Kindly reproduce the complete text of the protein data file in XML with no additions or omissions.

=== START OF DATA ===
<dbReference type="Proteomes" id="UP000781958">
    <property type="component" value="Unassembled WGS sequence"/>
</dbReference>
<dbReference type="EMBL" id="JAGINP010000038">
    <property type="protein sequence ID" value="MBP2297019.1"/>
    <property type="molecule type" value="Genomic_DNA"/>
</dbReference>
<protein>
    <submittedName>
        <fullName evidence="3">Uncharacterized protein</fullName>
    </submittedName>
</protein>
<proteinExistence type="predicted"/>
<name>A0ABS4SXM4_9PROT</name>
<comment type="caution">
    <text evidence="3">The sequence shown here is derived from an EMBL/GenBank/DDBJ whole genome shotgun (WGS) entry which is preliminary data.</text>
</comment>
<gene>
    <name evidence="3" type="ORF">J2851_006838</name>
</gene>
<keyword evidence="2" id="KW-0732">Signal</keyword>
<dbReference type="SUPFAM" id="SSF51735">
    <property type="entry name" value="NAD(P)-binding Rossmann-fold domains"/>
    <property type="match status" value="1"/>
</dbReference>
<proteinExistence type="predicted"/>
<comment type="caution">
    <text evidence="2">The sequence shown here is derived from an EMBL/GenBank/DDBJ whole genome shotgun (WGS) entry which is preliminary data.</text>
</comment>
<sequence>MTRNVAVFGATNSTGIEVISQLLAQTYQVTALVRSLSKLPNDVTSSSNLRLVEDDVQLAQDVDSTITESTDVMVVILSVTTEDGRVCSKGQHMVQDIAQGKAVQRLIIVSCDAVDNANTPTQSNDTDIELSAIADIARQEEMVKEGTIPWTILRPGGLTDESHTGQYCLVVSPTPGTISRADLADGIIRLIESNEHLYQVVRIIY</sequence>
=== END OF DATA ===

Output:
<dbReference type="Proteomes" id="UP000781958">
    <property type="component" value="Unassembled WGS sequence"/>
</dbReference>
<dbReference type="EMBL" id="JAGINP010000038">
    <property type="protein sequence ID" value="MBP2297019.1"/>
    <property type="molecule type" value="Genomic_DNA"/>
</dbReference>
<protein>
    <submittedName>
        <fullName evidence="3">Uncharacterized protein</fullName>
    </submittedName>
</protein>
<proteinExistence type="predicted"/>
<name>A0ABS4SXM4_9PROT</name>
<comment type="caution">
    <text evidence="3">The sequence shown here is derived from an EMBL/GenBank/DDBJ whole genome shotgun (WGS) entry which is preliminary data.</text>
</comment>
<gene>
    <name evidence="3" type="ORF">J2851_006838</name>
</gene>
<keyword evidence="2" id="KW-0732">Signal</keyword>
<dbReference type="SUPFAM" id="SSF51735">
    <property type="entry name" value="NAD(P)-binding Rossmann-fold domains"/>
    <property type="match status" value="1"/>
</dbReference>
<proteinExistence type="predicted"/>
<comment type="caution">
    <text evidence="2">The sequence shown here is derived from an EMBL/GenBank/DDBJ whole genome shotgun (WGS) entry which is preliminary data.</text>
</comment>
<sequence>MTRNVAVFGATNSTGIEVISQLLAQTYQVTALVRSLSKLPNDVTSSSNLRLVEDDVQLAQDVDSTITESTDVMVVILSVTTEDGRVCSKGQHMVQDIAQGKAVQRLIIVSCDAVDNANTPTQSNDTDIELSAIADIARQEEMVKEGTIPWTILRPGGLTDESHTGQYCLVVSPTPGTISRADLADGIIRLIESNEHLYQVVRIIY</sequence>